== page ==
EXPLOREMY LIBRARY
Home & Garden
Log and Timber Home Living

Log and Timber Home Living November/December 2019

The nation’s premier log home magazine, Log Home Living encourages the dream of log home ownership. Each issue celebrates the log home lifestyle, provides practical advice, and offers photo tours of the nation’s most beautiful log homes.

Country:
United States
Language:
English
Publisher:
Active Interest Media
Frequency:
Monthly
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8 Issues

in this issue

1 min.
snow days

Once upon a lifetime, the first blanket of snow would trigger a flood of excitement within my childhood soul. Shouts of “Sledding!” “Snowball fight!!” and, best of all, “No school!!!” would ring down my parents’ hallway and out the door to join similar sentiments of kids within the meteorologist’s viewing area. Then, tragedy struck: I grew up. Suddenly a heavy dose of the white stuff no longer signaled carefree fun. It meant shoveling, traffic hassles and more shoveling, followed by backaches, curse words and even more shoveling. Though winter has become my least favorite time of year, I’ve never fully lost the rush of spying the first flakes of the season. In particular, there are few things quite as enchanting as a fresh glaze of ivory icing atop the roof of a…

1 min.
online resources

loghome.com LHL WEEKLY Our free weekly newsletter points you to helpful planning, design and maintenance articles that will save you time and money. Plus, you’ll get first dibs on special deals from our partners. Subscribe now at loghome.com/newsletters CONNECT WITH US Chat with our editors and share ideas, successes and photos with other log home enthusiasts. It’s the best place to get questions answered — and you might even see your story in the magazine! loghome.com/facebook loghome.com/twitter loghome.com/pinterest loghome.com/instagram loghomeu.com (an online community for log home enthusiasts) TAKE IT WITH YOU Find all of our digital editions at loghome.com/digital…

2 min.
the place to be

With Hochstetler you don’t have to choose between quality and price - you get both. We’ve been in business since 1986, guided by a single commitment - to provide the finest quality log homes for a fair and honest price. We call it value, our customers call it more bang for their buck. Quality Processing Quality begins with the careful selection of suitable trees and continues with the meticulous grading and drying process. Using our state-of-the-art Yates planer and SII dry kilns our craftsmen produce the highest quality timbers in the industry. It’s your assurance of precision-milled, strong, stable logs and the resultant piece of mind. Quality Design Although quality is most evident in the logs and timbers we select it is stressed in every aspect of our operation. For instance, we have experienced designers…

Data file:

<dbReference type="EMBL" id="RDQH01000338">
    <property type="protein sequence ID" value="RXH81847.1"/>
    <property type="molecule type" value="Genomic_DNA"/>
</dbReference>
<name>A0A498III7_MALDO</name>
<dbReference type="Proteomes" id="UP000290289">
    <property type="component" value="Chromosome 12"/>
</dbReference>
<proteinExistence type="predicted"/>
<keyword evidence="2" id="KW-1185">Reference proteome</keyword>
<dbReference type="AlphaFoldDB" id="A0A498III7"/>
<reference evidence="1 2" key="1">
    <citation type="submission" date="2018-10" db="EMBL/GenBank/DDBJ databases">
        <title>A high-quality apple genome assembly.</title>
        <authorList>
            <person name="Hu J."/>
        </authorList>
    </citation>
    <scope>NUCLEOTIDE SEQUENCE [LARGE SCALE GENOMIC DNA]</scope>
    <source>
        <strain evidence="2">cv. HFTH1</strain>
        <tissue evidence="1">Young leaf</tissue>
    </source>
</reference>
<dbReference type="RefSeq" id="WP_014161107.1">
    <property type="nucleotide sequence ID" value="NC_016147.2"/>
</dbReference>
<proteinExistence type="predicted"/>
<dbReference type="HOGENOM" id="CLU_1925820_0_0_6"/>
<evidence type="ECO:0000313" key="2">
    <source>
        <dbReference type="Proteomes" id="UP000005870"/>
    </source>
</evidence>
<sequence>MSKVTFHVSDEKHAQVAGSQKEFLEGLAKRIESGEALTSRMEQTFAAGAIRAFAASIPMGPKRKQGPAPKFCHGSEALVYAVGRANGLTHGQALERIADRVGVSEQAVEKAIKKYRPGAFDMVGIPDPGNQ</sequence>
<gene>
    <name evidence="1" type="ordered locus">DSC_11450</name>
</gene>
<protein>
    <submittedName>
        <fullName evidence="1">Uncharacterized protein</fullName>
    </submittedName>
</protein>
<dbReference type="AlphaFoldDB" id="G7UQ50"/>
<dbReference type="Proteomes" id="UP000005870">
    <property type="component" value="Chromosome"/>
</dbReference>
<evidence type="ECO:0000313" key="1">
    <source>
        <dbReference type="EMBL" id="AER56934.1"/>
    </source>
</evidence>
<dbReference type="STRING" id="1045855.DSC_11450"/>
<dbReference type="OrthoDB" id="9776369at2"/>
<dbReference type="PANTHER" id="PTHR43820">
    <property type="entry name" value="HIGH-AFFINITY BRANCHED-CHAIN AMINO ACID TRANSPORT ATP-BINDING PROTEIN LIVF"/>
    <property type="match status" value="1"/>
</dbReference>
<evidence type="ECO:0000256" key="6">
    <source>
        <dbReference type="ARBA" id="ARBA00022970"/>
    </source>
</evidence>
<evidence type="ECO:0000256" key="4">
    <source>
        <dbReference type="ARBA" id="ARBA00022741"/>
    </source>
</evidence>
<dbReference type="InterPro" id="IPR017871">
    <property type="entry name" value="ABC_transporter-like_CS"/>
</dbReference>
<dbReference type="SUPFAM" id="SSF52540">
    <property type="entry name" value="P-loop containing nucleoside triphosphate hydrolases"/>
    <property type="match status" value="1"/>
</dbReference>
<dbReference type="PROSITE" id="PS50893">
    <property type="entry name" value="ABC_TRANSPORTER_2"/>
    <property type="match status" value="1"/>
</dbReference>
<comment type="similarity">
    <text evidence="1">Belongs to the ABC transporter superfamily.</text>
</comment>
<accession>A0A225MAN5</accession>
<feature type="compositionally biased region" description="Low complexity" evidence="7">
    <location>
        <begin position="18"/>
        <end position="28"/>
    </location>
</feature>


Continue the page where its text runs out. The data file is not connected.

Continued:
1 min.
mine, all mine

Albert Barrass: I was born and raised in a log home, and I went to school in a log building, I guess that’s where it comes from. I sawed all the lumber — big ol’ virgin spruce — and made everything that went in the house, myself. The hardest part was splitting all the shakes and putting the roof on. There are over 3,000 shakes on the house! My knees still ache when I look at that roof. My favorite part of my home is the temperature. It stays cool in the summer and warm in the winter. The difference is only about five degrees all year. The big logs make for better insulation. I got a boiler off of an old steam tractor and I used that to heat the…

1 min.
great read!

Modern log homes are much more than simply trees that were felled, cut and scribed to make a house. The vast majority of today’s log abodes also feature reclaimed wood either as accents, truss-systems or even the complete structure. The combination of salvaged timbers with freshly sawn logs can take a residence from new construction to family heirloom in a heartbeat. Though many buyers know they want the vintage-wood look, most don’t realize how many options actually exist or how to recognize what they are when they see them. From time-worn railroad trellises to repurposed mushroom board — even recycled bowling alley planks — how do you explain to your builder precisely the sort of reclaimed wood you want if you don’t know how to reference it? Reclaimed Wood: A Field Guide,…

3 min.
5 tips to keep out the cold

1 Give Your Home an Air-Lock Entry. There’s a reason why most big-box building supply stores and shopping malls are designed with a transition vestibule — it keeps the conditioned air in and the external air out. You can design your home with the same sort of money-saving feature. In an air-lock entry (sometimes called a closed foyer), the dual-door system isolates and contains the cold air every time the door is opened, so your HVAC system doesn’t have to compensate for frequent frosty intrusions. 2 Install Radiant Barriers. Like conventional roof insulation, radiant barriers reduce heat transfer, but unlike batt or loose-fill insulation, which are designed to trap the heat, radiant barriers prohibit the warm air from entering or escaping the house in the first place. In the winter, this means that,…